John Harms on the Australian Grand Prix

This week the Australian Grand Prix comes to Melbourne for the opening Formula1 event of the season. This divides the Melbourne population and makes about half of them grumpy, and the old blokes down at my local grumpier than usual. The Grey-Haired Wits, my oft-used (and affectionate) term for them over the years, are not big fans of motor-racing. But, then again, they’re fairly hard to please.

A great thing about the Grey-Haired Wits is that they are consistent, and not much changes from year to year. Indeed you can go into the pub on a Friday afternoon and depending on the particular weekend in question, you can be pretty sure of the topic of conversation. Round 1 of the AFL: what are all these interstate teams doing ruining our comp? Melbourne Cup time: why do they have to watch the race in a pub? (Consider the logic of that one?) Grand Prix time: is motor-racing a sport, and what is your definition of sport?

There are a few camps around the bar. Some are so liberal in their definition that they are happy to include chess, poker and competitive eating as sports. But they get a hammering from the more forthright.

So there are two main definitions. The biggest is the you-have-to-get-changed-for- it camp, followed by the it-has-to-make-you-sweat camp, and then the eccentric camp who argue that if it squeaks, it ain’t sport.

This very harsh position is led by Max, a former park cricketer who came to prominence when a local author featured him as a character in a fantastic little book called Any Old Eleven. Jim Young described Max as having the loudest cover drive in the history of the game, even though Max couldn’t hit it off the square. Any squeaking and it cannot be a sport. Max says that the squeaking to be heard in basketball, volleyball, all tennis except lawn, squash, and other pursuits render them nothing more than meaningless time-fillers.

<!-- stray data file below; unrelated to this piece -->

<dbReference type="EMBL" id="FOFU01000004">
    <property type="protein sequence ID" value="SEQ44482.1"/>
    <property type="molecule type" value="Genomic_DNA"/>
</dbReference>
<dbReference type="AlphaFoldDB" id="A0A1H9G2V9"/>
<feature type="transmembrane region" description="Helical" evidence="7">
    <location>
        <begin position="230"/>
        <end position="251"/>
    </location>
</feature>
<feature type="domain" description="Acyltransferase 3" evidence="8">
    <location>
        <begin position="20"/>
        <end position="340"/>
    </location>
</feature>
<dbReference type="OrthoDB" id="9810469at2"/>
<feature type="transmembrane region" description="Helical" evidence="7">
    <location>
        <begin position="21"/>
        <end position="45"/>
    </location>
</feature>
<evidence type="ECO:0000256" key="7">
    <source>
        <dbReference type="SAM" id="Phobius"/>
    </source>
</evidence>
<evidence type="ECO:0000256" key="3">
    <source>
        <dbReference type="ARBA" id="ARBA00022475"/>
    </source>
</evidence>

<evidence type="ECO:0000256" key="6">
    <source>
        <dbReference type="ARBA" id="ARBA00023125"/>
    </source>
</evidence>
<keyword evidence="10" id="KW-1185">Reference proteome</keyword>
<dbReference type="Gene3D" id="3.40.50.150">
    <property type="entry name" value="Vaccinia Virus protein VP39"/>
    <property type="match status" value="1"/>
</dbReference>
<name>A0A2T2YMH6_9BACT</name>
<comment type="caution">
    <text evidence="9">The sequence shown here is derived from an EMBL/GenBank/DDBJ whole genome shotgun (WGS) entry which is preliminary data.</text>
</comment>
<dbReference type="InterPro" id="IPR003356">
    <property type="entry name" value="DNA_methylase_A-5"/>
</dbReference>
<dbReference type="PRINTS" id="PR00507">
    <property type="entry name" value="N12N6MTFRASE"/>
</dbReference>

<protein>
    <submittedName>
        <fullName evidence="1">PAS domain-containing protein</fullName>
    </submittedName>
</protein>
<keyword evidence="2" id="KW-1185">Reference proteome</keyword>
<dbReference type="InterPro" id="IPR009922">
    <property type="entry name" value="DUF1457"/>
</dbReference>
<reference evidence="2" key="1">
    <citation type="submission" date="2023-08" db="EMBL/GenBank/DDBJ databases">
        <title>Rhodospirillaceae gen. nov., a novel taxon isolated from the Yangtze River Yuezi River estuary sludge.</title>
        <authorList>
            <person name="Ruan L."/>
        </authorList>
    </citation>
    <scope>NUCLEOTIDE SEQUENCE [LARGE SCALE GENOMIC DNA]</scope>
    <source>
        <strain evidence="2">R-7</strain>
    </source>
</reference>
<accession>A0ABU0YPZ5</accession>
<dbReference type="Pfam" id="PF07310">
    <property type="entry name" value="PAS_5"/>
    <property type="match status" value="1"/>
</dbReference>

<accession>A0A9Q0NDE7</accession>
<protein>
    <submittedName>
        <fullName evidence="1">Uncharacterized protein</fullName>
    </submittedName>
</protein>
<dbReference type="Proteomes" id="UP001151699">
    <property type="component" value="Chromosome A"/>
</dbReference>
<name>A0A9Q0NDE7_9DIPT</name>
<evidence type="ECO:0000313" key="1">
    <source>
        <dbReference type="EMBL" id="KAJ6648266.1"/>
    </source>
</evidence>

Because his own (ancient) Volvo squeaks, he assumes F1 vehicles also squeak, and hence he can’t have motor-racing as a sport either.

I beg to differ and once got in a four-pot argument with him over motor-racing. Which I lost, despite mounting a good case.

When I was writing playful motoring stories I gave the strong impression that I wasn’t a fan of motor-racing. A very experienced and capable motoring journalist called Chris Nixon decided I needed to be taught a lesson so he took me to Willowbank where I was strapped in for a very fast drive piloted by someone whose name I should have recognised, and then Chris sent me to Frank Gardiner’s Driving School where I was taught to drive fast.
I can assure you it requires considerable skill to get one of those vehicles (in my case a Honda S2000) around a circuit at any decent pace. You need a good eye, and good coordination, and a strong nerve. So I wasn’t very good at it.

But, as I tried to explain to Max, I was persuaded that it is a sport.
And if it’s a sport, I’m betting on it.

I can’t remember ever having a bet on the F1 (I have had a dabble at Bathurst), but I may start this weekend. I’m going for Michael Schumacher  because I reckon I’ve heard of him before.

Click here to bet on the Australian Grand Prix